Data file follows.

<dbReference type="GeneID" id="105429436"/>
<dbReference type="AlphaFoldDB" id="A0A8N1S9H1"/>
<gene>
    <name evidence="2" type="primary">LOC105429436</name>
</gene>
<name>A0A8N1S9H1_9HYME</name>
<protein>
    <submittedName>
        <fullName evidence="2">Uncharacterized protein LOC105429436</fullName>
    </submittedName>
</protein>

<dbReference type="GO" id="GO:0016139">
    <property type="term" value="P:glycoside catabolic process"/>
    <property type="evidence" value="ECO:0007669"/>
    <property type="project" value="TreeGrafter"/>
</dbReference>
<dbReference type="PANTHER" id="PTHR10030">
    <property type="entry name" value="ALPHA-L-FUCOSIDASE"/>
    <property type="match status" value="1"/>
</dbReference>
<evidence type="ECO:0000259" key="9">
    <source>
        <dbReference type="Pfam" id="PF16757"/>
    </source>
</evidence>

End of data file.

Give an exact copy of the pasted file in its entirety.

<dbReference type="GeneID" id="105429436"/>
<dbReference type="AlphaFoldDB" id="A0A8N1S9H1"/>
<gene>
    <name evidence="2" type="primary">LOC105429436</name>
</gene>
<name>A0A8N1S9H1_9HYME</name>
<protein>
    <submittedName>
        <fullName evidence="2">Uncharacterized protein LOC105429436</fullName>
    </submittedName>
</protein>

<dbReference type="GO" id="GO:0016139">
    <property type="term" value="P:glycoside catabolic process"/>
    <property type="evidence" value="ECO:0007669"/>
    <property type="project" value="TreeGrafter"/>
</dbReference>
<dbReference type="PANTHER" id="PTHR10030">
    <property type="entry name" value="ALPHA-L-FUCOSIDASE"/>
    <property type="match status" value="1"/>
</dbReference>
<evidence type="ECO:0000259" key="9">
    <source>
        <dbReference type="Pfam" id="PF16757"/>
    </source>
</evidence>